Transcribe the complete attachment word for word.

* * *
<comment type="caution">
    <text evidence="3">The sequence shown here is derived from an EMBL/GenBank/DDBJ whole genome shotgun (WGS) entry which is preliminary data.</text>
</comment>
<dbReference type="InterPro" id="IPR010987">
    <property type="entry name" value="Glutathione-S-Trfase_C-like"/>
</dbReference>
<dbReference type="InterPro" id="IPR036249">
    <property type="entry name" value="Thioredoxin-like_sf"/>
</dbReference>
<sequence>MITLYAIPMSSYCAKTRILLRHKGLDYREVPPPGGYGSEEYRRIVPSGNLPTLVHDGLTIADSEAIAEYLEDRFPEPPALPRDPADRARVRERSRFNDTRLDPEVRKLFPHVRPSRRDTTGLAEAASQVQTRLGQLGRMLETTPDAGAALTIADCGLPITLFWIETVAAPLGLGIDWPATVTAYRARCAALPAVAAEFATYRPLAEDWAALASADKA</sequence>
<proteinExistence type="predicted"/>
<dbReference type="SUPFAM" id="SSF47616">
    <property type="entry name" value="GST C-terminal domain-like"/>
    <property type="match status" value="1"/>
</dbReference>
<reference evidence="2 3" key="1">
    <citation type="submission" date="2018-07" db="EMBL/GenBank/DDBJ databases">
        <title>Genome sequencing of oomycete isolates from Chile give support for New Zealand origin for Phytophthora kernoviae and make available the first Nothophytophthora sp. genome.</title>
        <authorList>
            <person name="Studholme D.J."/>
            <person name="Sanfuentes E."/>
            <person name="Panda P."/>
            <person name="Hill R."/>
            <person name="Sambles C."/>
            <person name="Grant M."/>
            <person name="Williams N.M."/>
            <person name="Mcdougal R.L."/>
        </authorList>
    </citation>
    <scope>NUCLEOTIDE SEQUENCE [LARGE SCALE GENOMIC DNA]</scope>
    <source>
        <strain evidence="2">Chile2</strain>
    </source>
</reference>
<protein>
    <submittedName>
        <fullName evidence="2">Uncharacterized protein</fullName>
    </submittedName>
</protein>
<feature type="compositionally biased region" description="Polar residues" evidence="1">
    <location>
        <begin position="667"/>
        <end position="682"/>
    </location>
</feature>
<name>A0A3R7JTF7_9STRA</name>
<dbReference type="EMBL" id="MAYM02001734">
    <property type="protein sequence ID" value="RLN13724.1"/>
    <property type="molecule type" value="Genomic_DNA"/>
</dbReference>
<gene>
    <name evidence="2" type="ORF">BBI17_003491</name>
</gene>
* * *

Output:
<comment type="caution">
    <text evidence="3">The sequence shown here is derived from an EMBL/GenBank/DDBJ whole genome shotgun (WGS) entry which is preliminary data.</text>
</comment>
<dbReference type="InterPro" id="IPR010987">
    <property type="entry name" value="Glutathione-S-Trfase_C-like"/>
</dbReference>
<dbReference type="InterPro" id="IPR036249">
    <property type="entry name" value="Thioredoxin-like_sf"/>
</dbReference>
<sequence>MITLYAIPMSSYCAKTRILLRHKGLDYREVPPPGGYGSEEYRRIVPSGNLPTLVHDGLTIADSEAIAEYLEDRFPEPPALPRDPADRARVRERSRFNDTRLDPEVRKLFPHVRPSRRDTTGLAEAASQVQTRLGQLGRMLETTPDAGAALTIADCGLPITLFWIETVAAPLGLGIDWPATVTAYRARCAALPAVAAEFATYRPLAEDWAALASADKA</sequence>
<proteinExistence type="predicted"/>
<dbReference type="SUPFAM" id="SSF47616">
    <property type="entry name" value="GST C-terminal domain-like"/>
    <property type="match status" value="1"/>
</dbReference>
<reference evidence="2 3" key="1">
    <citation type="submission" date="2018-07" db="EMBL/GenBank/DDBJ databases">
        <title>Genome sequencing of oomycete isolates from Chile give support for New Zealand origin for Phytophthora kernoviae and make available the first Nothophytophthora sp. genome.</title>
        <authorList>
            <person name="Studholme D.J."/>
            <person name="Sanfuentes E."/>
            <person name="Panda P."/>
            <person name="Hill R."/>
            <person name="Sambles C."/>
            <person name="Grant M."/>
            <person name="Williams N.M."/>
            <person name="Mcdougal R.L."/>
        </authorList>
    </citation>
    <scope>NUCLEOTIDE SEQUENCE [LARGE SCALE GENOMIC DNA]</scope>
    <source>
        <strain evidence="2">Chile2</strain>
    </source>
</reference>
<protein>
    <submittedName>
        <fullName evidence="2">Uncharacterized protein</fullName>
    </submittedName>
</protein>
<feature type="compositionally biased region" description="Polar residues" evidence="1">
    <location>
        <begin position="667"/>
        <end position="682"/>
    </location>
</feature>
<name>A0A3R7JTF7_9STRA</name>
<dbReference type="EMBL" id="MAYM02001734">
    <property type="protein sequence ID" value="RLN13724.1"/>
    <property type="molecule type" value="Genomic_DNA"/>
</dbReference>
<gene>
    <name evidence="2" type="ORF">BBI17_003491</name>
</gene>